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  • Take Your Sanity Back from Post Pandemic Anxiety

    The opposite of addiction is connection” ~ Johann Hari

    When we feel disconnected in ourselves and in our relationships, our tendency to engage in addictive behaviors or addictive substances increases. Feeling connected to others plays strongly into the well-being of our mental health. In the article, “Post-Pandemic Anxiety Is a Real Issue—Here’s How to Get More Comfortable During Re-Openings,” Dr. Ackrill discusses the impact of the pandemic on social interactions between human-beings. She comments, “We’ve really made a habit of considering other human beings a danger.” Although the pandemic has slowed down, humans continue to carry around a sense of uncertainty and can’t help asking themselves many questions. For example, “Is that person vaccinated?” “Have they had the virus before?” “Am I going to be okay?” If other humans are unsafe, therefore human connection is unsafe. Yet, human connection helps our mental psyche. So, where does that leave your brain? In an extremely confusing state.

    We need the very thing we fear right now

    Dr. Ackrill connects the impact the pandemic had on the human psyche with Post-Traumatic Stress Disorder (PTSD). PTSD sends danger signals to your brain when your body senses a real or perceived threat. As a result, your brain will go in overdrive and anxiously look for everything in your environment to provide evidence to the fear you are thinking in your head. It can feel very uncomfortable. How do we drop the fear that tells us we are in constant danger and begin enjoying other humans again?

    First, if it feels too unsafe to connect with others, connect within yourself

    Remind yourself the way a PTSD mind state can impact the way you are seeing the world and turn inward. Ask yourself, “What feeling/thought is this situation eliciting right now?” “Am I scared?” “Am I annoyed?” “Am I angry?” Once your mind connects with your body, take a deep breath, and recognize there are facts and stories you tell yourself about the facts. Separate the facts from the stories as these stories are self-created. If you created the story, you can recreate the story into one that is more useful for your mental health. For example, the facts are some people are vaccinated, while others remain unvaccinated. The story your brain tells you is, “Danger zone, do not proceed, avoid at all unnecessary costs.” Yet, your brain doesn’t know who is vaccinated and who isn’t. It will automatically assume everyone is dangerous. Help your brain make the difference; not everyone is dangerous and remind yourself you are doing everything in your control to stay healthy. When your brain tries to go back into overdrive, bring it back and repeat self-soothing stories.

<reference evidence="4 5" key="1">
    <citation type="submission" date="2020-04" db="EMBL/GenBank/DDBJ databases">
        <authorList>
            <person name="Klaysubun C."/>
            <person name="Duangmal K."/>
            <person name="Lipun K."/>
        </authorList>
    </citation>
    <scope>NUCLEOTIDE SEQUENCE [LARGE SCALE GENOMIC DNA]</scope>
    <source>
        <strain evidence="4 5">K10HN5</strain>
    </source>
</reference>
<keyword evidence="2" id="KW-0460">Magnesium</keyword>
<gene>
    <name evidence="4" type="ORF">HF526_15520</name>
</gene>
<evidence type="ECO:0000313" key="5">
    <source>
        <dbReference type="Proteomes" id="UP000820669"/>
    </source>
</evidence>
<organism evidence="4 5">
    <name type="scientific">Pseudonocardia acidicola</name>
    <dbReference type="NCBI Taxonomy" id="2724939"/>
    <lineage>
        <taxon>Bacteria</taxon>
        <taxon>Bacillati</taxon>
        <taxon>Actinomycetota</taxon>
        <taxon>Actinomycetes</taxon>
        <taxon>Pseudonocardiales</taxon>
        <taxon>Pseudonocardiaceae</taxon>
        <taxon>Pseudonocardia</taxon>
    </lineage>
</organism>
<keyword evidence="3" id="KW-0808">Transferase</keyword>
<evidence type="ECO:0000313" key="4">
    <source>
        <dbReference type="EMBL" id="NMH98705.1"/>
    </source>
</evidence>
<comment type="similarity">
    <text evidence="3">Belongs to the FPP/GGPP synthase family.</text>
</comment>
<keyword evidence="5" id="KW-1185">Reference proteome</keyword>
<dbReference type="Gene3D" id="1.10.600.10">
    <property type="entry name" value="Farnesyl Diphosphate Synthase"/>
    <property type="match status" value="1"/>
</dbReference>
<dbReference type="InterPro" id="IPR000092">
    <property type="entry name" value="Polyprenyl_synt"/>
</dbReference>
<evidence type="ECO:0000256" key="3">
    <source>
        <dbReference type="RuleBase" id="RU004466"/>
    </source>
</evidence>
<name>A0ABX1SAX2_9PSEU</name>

Changing maladaptive trauma responses takes persistence, intention, and mindfulness

    Self-soothing your brain one time won’t do much, it takes repeated effort. It is no different than trying to build a muscle in your body, you can’t go to the gym once and expect a 6 pack. We can’t expect maladaptive psychological responses to vanish overnight but with consistency, you’ll be back in control of your thoughts before you know it!